Her memoir speaks out against the normalising of hate while laying out the real-life consequences of rhetoric such as US President Donald Trump’s remark that there were “very fine people on both sides” of a white-supremacist rally in Charlottesville in 2017. Sarsour condemns the killing of black people such as Michael Brown in Ferguson, Missouri, in 2014. She notes that Brown was close in age to her own son, and she could scarcely imagine Brown’s fate befalling him. “This was the problem with our country, I realised then,” she wrote. “We failed to grieve for other people’s children as if they were our own. We failed to see that injustices visited upon ‘the other’ had also been visited on us, which was why as a nation we were so splintered. We had dehumanised certain segments of our society to such a degree that we could not feel each other’s pain.”
Sarsour’s Palestinian American background intuitively shapes her belief that a sense of belonging can be multilayered and nuanced – that there can be more to a person’s humanity than the issue of nationality or borders. To that end, Sarsour stands strongly on the side of the undocumented.
Sarsour was an organiser and a board member of the Women’s March until she stepped down in 2019, along with Bob Bland and Tamika Mallory, over tensions with others on the board. The three had been accused of anti-Semitism, charges they denied. Sarsour believes that the allegations were intended to delegitimise her as she gained prominence as one of the march’s organisers. She defends her record by pointing to her supporters, “elected officials, celebrities, authors, Jewish leaders, movement allies, faith leaders, organisations like the ACLU, and hundreds of thousands of regular Americans all had my back.” As Sarsour recounts, even Senator Bernie Sanders tweeted the hashtag #IMarchWithLinda.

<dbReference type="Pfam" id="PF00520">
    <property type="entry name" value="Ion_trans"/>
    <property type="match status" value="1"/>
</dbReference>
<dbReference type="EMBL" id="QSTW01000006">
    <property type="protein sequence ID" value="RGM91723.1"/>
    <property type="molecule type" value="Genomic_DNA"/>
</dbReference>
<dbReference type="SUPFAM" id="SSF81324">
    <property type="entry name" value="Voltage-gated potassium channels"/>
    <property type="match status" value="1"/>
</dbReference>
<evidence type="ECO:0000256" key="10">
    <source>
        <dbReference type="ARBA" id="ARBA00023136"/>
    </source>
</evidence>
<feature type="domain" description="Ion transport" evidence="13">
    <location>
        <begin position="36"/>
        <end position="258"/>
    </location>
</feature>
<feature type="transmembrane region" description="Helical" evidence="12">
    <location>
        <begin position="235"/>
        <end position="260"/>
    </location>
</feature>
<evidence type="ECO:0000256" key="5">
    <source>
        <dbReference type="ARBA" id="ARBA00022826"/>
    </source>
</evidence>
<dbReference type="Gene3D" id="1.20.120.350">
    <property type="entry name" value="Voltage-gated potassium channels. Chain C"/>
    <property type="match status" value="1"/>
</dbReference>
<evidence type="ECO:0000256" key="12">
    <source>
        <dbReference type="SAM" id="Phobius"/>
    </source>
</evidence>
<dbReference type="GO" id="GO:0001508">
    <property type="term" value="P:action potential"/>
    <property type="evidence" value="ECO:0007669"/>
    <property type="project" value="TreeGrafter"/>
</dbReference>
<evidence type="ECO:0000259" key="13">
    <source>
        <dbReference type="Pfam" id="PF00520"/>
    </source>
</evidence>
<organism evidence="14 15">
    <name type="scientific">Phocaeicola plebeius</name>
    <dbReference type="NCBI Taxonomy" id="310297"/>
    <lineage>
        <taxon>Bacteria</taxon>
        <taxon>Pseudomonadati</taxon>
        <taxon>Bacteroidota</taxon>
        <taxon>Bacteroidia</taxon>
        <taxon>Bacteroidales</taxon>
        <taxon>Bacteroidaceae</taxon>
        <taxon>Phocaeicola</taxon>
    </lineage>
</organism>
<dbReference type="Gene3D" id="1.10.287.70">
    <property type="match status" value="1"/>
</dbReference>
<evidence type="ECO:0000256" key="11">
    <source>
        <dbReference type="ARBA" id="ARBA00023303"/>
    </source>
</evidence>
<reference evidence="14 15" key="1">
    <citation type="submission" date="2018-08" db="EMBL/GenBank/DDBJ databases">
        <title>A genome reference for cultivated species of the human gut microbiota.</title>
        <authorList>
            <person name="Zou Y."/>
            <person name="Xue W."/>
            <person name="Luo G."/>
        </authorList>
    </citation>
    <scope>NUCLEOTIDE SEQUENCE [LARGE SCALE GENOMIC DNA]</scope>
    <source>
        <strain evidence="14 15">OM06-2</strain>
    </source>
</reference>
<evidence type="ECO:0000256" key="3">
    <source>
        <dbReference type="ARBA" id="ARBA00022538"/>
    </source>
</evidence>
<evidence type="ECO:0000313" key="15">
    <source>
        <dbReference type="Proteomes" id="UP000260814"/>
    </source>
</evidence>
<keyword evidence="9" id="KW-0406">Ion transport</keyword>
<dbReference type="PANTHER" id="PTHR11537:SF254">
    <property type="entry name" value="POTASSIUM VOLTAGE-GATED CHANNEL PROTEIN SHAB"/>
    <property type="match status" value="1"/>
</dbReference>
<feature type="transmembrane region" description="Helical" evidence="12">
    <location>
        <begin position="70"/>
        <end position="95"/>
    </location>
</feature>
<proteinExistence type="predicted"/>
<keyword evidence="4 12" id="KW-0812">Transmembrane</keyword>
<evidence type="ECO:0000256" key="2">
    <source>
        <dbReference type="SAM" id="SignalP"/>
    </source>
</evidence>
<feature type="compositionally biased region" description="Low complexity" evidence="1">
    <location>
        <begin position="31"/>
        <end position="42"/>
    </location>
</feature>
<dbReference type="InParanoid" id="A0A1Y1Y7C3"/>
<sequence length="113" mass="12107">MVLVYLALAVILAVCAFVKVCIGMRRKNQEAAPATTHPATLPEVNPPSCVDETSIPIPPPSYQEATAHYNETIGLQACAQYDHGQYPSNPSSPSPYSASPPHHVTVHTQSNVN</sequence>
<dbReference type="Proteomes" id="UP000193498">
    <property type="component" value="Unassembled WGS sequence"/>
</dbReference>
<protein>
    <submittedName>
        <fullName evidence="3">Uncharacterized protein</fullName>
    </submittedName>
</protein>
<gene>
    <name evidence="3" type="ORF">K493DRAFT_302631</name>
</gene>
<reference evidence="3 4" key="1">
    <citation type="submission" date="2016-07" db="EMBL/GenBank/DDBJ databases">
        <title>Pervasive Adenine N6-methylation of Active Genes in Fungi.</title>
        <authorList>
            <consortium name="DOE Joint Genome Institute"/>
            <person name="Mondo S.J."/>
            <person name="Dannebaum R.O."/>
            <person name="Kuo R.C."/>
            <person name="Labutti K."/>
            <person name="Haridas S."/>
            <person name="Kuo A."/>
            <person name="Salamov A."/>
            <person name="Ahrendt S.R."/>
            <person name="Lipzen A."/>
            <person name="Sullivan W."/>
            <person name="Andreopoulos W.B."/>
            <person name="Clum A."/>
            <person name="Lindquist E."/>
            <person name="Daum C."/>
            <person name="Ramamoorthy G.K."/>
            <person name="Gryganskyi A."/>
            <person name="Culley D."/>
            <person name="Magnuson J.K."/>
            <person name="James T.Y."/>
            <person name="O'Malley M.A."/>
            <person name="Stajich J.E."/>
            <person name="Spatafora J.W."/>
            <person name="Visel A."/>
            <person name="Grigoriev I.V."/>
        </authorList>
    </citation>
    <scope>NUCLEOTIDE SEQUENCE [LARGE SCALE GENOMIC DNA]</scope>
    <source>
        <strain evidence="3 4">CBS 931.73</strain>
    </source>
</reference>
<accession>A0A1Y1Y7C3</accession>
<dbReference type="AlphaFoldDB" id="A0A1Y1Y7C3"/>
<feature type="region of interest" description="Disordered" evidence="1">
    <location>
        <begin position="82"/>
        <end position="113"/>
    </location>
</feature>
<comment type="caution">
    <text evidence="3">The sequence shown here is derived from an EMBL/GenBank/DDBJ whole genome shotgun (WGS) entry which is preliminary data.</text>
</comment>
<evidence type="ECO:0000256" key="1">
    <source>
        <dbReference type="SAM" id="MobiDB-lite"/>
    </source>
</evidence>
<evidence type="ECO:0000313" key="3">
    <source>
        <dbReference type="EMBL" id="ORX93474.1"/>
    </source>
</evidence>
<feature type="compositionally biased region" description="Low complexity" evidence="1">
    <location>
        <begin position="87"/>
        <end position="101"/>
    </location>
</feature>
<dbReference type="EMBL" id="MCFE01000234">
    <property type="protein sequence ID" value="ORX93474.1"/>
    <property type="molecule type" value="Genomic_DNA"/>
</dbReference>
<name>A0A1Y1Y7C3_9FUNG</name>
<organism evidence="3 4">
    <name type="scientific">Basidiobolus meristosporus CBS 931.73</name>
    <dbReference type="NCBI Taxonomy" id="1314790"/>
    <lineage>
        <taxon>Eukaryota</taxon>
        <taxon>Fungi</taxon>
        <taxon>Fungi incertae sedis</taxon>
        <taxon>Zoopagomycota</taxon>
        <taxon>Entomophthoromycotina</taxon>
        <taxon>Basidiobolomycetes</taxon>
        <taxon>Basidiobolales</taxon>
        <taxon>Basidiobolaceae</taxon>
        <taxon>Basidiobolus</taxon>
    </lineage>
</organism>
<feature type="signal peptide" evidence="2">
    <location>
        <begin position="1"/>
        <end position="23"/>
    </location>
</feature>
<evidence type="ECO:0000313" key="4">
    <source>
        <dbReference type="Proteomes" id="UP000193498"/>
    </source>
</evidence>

Recalling similar controversies, such as the attempt to shut down her commencement address, Sarsour documents several Jewish and civil rights organisations coming to her defense, including Jews for Racial and Economic Justice, the Centre for Constitutional Rights, and Jewish Voice for Peace.
In addressing the frictions, Sarsour puts the matter in the context of tensions over how to demonstrate genuine intersectional feminism by addressing the needs of marginalised women. “White feminists had viewed their liberation only through a white lens, and as far as Black and brown women were concerned, that myopia had persisted to the present day,” she writes. “While looking at issues through a racial justice framework was natural for the women of colour in our group, it was brand new to many of the white women.” Making the concerns of marginalised women a priority was considered divisive by some of Sarsour’s white colleagues. As she explains in the book, focusing on “the experiences of marginalised women was not about upsetting white women; it was about helping them to recognise how they were consciously or unconsciously aiding and abetting the very patriarchy they claimed to be fighting against.”
The causes Sarsour has championed have taken a toll on her personal life but not on her determination. We Are Not Here to Be Bystanders is a tribute to the tenacity and fearlessness needed to stand against injustice.